By: Tom O’Neil

Almost all of us (except for the really lucky ones) are either back at our desks, or are returning to work soon after a sunny summer holiday. Many readers may also be thinking about a career or job change at the start of this year, seeking an exciting new challenge for 2019.

However a word of caution before you start firing off your old dusty CV to potential employers. Before you press “Send”, make sure you are “recruitment ready”, positioning yourself well to prospective employers.

Personal social media audit

Take some time to audit your social media profile, ensuring there are no divisive photos, comments or opinions that may have crept in over the break. Googling your name, and then reading through the first two to three pages should ensure you are fine from a recruiter’s perspective. Also vital is checking your Instagram, FaceBook and Twitter accounts are “clean”.

Know your achievements

Just stating what you “get paid to do” in your CV is not enough to stand out in today’s highly competitive employment world. Think about how you exceeded KPIs, led complex projects, saved money or trained and coached others in your recent career. These achievements demonstrate your true value, and give employers trust that you will be able to replicate these results for them when they recruit you.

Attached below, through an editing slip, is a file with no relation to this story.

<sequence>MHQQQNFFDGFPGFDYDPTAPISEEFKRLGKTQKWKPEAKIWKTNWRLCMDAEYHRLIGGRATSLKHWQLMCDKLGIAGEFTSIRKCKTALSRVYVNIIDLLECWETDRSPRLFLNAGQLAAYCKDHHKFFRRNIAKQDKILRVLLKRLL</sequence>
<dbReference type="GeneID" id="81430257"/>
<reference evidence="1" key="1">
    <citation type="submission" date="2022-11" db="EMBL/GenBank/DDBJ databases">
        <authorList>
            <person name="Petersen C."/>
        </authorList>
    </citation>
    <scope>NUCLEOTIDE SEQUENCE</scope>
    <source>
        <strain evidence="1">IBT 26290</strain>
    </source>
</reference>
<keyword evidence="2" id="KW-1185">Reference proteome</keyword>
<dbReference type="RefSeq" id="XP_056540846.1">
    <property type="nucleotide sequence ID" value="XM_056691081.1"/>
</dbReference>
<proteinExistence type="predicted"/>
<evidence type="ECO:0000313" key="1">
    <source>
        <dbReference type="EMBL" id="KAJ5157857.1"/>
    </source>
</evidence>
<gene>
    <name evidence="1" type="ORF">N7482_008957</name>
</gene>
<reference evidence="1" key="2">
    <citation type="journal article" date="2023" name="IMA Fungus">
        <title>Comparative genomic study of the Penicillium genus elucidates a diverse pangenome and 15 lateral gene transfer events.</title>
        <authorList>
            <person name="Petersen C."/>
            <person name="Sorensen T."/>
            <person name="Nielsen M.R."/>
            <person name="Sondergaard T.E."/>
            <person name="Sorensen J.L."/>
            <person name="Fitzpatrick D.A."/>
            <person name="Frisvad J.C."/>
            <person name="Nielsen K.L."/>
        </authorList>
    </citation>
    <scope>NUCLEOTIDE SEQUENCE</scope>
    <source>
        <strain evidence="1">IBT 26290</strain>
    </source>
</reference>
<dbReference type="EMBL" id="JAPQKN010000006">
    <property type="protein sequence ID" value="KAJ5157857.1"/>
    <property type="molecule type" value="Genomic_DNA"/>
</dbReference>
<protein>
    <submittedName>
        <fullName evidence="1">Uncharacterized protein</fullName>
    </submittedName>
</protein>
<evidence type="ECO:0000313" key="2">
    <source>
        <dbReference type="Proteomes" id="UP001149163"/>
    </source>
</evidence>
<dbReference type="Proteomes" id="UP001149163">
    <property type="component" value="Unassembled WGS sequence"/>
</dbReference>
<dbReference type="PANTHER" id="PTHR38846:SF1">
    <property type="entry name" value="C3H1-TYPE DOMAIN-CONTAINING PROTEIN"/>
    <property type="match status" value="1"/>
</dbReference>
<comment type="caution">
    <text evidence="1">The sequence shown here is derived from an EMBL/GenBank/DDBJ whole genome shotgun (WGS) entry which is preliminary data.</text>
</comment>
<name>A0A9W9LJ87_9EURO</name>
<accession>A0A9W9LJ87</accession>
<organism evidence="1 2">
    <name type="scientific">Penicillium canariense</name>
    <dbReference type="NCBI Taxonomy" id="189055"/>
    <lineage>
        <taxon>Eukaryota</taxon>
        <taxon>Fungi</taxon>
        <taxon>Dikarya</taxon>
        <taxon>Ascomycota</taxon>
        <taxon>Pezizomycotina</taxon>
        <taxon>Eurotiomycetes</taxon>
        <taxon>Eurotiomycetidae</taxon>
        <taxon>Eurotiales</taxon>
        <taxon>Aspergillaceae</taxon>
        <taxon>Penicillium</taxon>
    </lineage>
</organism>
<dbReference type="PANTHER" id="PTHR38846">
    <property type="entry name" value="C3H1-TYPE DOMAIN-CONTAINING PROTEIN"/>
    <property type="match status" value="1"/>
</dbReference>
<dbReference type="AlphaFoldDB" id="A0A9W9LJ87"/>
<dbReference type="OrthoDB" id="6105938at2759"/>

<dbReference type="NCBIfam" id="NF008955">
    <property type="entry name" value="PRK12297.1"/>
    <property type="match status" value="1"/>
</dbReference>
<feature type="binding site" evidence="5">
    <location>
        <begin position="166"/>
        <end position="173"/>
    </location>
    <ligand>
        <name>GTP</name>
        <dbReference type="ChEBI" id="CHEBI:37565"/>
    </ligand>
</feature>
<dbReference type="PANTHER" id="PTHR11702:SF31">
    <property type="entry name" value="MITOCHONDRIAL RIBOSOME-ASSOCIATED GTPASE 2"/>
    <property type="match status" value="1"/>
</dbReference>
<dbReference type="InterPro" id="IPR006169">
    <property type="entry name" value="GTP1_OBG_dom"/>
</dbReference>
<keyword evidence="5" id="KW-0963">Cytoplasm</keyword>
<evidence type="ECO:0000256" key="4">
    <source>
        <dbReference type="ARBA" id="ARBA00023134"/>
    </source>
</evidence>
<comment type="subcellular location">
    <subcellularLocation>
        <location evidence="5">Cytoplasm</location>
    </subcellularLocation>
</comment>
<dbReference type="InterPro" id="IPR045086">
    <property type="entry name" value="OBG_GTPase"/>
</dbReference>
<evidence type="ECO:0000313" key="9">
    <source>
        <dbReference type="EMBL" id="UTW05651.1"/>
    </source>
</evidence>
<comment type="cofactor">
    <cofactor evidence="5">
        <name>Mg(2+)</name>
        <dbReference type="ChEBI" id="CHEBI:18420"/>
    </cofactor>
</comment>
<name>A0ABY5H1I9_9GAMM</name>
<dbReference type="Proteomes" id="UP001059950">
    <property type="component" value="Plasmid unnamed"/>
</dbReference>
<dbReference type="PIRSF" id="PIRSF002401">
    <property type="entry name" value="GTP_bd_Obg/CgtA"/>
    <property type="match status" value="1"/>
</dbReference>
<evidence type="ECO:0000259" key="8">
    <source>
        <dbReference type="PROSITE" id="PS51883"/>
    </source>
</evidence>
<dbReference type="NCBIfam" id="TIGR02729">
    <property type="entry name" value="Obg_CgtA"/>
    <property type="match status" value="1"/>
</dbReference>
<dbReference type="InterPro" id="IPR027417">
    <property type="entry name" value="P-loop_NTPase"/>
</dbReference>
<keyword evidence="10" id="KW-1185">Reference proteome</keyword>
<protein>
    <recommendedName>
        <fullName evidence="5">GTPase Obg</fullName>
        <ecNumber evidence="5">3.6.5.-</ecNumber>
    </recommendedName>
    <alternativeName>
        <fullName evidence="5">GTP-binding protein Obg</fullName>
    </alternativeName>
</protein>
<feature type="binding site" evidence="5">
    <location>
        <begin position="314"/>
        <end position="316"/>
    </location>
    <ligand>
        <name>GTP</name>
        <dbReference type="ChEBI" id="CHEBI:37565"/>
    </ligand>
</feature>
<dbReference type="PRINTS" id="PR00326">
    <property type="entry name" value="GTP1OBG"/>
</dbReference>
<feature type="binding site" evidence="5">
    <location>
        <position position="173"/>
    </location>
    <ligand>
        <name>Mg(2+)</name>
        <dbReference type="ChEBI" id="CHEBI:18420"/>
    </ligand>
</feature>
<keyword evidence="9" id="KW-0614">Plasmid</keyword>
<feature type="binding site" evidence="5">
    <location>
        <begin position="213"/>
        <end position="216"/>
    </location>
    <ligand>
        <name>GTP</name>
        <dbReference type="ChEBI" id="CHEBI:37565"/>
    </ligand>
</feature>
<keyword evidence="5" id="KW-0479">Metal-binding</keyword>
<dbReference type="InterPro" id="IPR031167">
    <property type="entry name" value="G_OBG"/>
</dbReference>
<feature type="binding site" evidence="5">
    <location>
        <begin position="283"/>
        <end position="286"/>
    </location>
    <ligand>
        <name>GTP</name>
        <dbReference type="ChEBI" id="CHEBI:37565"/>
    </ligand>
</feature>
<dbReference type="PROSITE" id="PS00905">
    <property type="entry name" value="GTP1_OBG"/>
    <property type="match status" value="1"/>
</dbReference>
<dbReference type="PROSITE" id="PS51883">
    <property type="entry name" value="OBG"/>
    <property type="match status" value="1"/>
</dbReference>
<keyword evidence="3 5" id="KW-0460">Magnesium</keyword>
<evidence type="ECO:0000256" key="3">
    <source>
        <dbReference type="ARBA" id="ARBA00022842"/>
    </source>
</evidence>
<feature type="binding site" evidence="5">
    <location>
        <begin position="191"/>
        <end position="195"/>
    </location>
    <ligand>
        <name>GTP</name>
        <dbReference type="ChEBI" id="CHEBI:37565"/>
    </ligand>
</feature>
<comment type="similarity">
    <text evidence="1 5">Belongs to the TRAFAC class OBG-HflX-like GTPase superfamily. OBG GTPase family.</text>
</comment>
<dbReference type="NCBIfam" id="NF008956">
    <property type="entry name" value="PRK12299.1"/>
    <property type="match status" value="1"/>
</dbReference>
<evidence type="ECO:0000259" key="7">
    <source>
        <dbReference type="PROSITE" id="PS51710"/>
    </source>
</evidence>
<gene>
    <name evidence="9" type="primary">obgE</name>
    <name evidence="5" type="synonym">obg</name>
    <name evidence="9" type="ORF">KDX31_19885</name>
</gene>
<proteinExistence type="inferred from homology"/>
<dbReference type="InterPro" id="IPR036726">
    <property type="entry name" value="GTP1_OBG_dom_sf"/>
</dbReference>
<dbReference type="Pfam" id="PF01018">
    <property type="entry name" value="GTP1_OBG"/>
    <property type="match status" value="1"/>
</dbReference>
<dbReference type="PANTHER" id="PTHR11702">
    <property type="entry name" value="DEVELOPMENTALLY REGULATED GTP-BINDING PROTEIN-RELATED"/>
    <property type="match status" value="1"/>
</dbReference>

LinkedIn Profile

Does your LinkedIn profile (and CV of course) “sell you” and give confidence to prospective readers? This portal could well be the first place a recruiter lands on to find out more about you, so make certain it is achievement focused, and has relevant keywords that are appropriate for your job type and industry.

Check your photo is friendly, professional and up to date as well. I am always horrified by the incredibly poor LinkedIn photos I see on a daily basis, including people holding crayfish, patting animals or wearing their suit from their wedding seven years ago.


Make certain your verbal referees are on the same page as you, before going to market. It is inexcusable to not let your referee know that you would like to use them for the next role you are seeking. Get their confirmation to act as referees, then keep them in the loop with the types of roles you are seeking, and who may be contacting them.

It always amazes me how many people never prepare properly for interviews, and leave their practice for when they actually are in the interview. Those tricky behavioural questions are especially troublesome, demanding detailed real-life examples for each answer. Read the job description in detail before the interview, so you are aware of the specifics of what the employer is seeking in the ideal candidate.

For those looking to switch jobs in 2019, remember that a small amount of preparation beforehand, will pay big dividends when you hit the market!

Source: YUDU


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